ben h winter


Books I’m reading this October (Halloween theme)!

The books standing up are books I’m definitely reading, the one in a pile on the right are books I’m hoping to get to if I have the time (and don’t end up in a reading slump, like the past few months).

Go check out the summaries for these books and if you find any you like, add them to your to-read list for this month! :)

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(via I Don’t Want to Watch Slavery Fan Fiction - The New York Times)

Many fiction writers have tried, to varying degrees of success, to reimagine slavery or create alternate histories where the Civil War never happened or never ended, or the Confederacy won.

Most recently, in the novel “Underground Airlines,” Ben H. Winters created an alternate history where slavery still exists in four states, there was no Civil War and segregation is the order of the day throughout the United States. I suppose it’s an interesting premise, but as is often the case with interesting premises, at what cost?

It has been more than 150 years since the Civil War ended, but it often feels like some people are still living in the antebellum era. In parts of the United States and, as evidenced by Donald Trump’s visit to Poland recently, the world, the Confederate flag is still proudly flown. This month, Ku Klux Klansmen marched in Charlottesville, Va., to protest the removal of a Robert E. Lee statue from a city park. They were not the first nor will they be the last to resist acknowledging that the Confederacy lost the Civil War.

At the National Museum of African American History and Culture in Washington, in May, a noose was found in an exhibition about segregation. That was one of three nooses found in the city within a few months. There was a noose found hanging from a tree in Philadelphia. There have also been noose-related incidents in Maryland, Louisiana, North Carolina and Florida — quiet, insidious acts of violence, reminders that racial hatred is alive and well.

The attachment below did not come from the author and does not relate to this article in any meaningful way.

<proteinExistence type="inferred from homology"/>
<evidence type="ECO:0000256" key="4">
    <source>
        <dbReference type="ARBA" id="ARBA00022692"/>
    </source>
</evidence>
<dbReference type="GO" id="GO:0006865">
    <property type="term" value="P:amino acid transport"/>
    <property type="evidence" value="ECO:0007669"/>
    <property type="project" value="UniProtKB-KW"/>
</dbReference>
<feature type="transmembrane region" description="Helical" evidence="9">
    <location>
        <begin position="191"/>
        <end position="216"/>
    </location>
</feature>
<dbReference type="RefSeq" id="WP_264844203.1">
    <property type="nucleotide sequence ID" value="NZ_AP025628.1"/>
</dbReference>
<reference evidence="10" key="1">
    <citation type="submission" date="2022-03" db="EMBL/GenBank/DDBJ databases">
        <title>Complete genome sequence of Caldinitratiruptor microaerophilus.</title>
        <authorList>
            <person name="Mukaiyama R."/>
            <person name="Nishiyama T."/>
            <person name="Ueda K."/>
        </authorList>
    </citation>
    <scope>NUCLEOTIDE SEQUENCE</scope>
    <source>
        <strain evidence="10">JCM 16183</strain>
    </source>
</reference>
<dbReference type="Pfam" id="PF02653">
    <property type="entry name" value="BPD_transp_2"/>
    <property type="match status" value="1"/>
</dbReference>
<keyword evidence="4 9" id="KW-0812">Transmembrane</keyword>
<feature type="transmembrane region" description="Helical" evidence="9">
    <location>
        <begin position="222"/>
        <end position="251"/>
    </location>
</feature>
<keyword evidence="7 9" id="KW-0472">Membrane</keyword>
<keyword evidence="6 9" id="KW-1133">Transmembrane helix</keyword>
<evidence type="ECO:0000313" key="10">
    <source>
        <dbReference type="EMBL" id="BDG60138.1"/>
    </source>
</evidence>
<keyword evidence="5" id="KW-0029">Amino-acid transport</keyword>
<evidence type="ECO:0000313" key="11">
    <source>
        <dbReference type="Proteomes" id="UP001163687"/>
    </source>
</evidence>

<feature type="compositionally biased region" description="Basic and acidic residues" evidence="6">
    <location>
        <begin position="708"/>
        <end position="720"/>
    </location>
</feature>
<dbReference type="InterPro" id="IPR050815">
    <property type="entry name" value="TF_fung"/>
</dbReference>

Each time I see a re-imagining of the Civil War that largely replicates what actually happened, I wonder why people are expending the energy to imagine that slavery continues to thrive when we are still dealing with the vestiges of slavery in very tangible ways. Those vestiges are visible in incarceration rates for black people, a wildly segregated country, disparities in pay and mortality rates and the ever-precarious nature of black life in a world where it can often seem as if police officers take those lives with impunity.

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Ben H. Winters’ latest novel, Underground Airlines, mashes together elements of the thriller with speculative history. Fresh Air book critic Maureen Corrigan says that however you classify Underground Airlines, it’s indisputably a winner:

“Author Ben H. Winters has imagined not only a disturbing-but-plausible alternate reality for the United States but, as a white author, he’s also imagined himself into the body and consciousness of his black narrator, Victor. These days, in particular, that’s a controversial move, but the exceptional novel that results seems to me to be justification enough for such an act of creative crossing.”


Ben H. Winters’ new Underground Airlines paints a nightmarishly realistic picture of a modern-day America where the Civil War never happened and slavery is still legal in four Southern states. Critic Bethanne Patrick says Winters gets a little too tangled up in noir tropes, but readers will still get caught up in the world he creates. She also recommends reading Octavia Butler’s classic Kindred as a companion piece.

Check out her full review here.

– Petra